Saturday, September 20, 2008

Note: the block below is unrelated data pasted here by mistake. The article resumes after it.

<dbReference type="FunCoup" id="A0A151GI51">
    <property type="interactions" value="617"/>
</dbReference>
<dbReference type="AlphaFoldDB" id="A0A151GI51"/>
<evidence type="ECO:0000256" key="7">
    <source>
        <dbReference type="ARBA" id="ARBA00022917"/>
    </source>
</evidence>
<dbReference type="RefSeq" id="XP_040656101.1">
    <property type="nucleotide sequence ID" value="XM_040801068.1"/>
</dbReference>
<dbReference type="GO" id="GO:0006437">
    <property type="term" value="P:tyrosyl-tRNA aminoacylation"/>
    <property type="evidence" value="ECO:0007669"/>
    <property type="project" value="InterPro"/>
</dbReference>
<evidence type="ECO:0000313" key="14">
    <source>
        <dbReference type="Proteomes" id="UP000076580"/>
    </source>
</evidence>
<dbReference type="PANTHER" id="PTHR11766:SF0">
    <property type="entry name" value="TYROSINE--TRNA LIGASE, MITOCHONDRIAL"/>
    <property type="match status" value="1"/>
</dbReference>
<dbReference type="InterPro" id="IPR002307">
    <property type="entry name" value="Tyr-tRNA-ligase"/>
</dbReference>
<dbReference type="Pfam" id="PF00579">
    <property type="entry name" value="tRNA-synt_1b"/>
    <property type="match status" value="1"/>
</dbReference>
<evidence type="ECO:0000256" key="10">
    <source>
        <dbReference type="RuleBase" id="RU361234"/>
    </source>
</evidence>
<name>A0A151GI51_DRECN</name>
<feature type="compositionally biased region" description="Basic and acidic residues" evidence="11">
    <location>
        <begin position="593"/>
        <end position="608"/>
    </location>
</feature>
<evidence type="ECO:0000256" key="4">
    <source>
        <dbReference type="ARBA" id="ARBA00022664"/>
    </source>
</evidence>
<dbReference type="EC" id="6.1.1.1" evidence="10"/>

THREE COLORS: BLUE (Krzysztof Kieslowski, 1993, France) Julie’s heart beats with a rapid cadence: music is her lifeblood. Now broken in body and spirit, she tries to deafen the angelic harmonies and escape, to submerge herself into a new life and erase her past. Julie’s husband and young daughter are killed in a car crash and she must face her life alone. She tries suicide but spits her life back into the palm of her hand. But there’s a discordant secret here: her husband was a world famous musician but was Julie his muse…or minstrel? She begins a new life by selling her property and destroying an unfinished composition, written in blue pencil. She keeps only one personal belonging: her child’s blue chandelier, a crystalline connection to her past. Kieslowski uses blue to represent her pulse, the rhythm that pumps blood through her veins, and this color flashes when she becomes overwhelmed by its score: it becomes ubiquitous, inescapable. As Julie makes new friends and tries to develop a new personality, to become another person, she is still confronted with the past. She discovers that Olivier, a friend and former lover, is working on the music she thought destroyed and that her husband had a mistress. Though filled with sadness, she doesn’t find it in her heart to hate Sandrine who is pregnant with his child. She also begins to work on the composition once again but there’s a catch: if she writes it, her husband’s name will be forever tarnished because the truth will be known. So she helps Olivier finish the piece. Kieslowski lets the camera embrace Julie; he lets the image express deep feelings that are limited by words. He often fades to black when the music overwhelms her, like the world has disappeared or become insubstantial. Blue is a cold color like Julie’s desire for freedom: from her past, the world, herself. She can’t help but touch many lives and affect those around her and I think this is her epiphany. Though some wounds are healed, I can’t help but think of Julie as slave to her own talent, repressed by the men around her, unable to sing with her true voice…smothered and alone. (A+)

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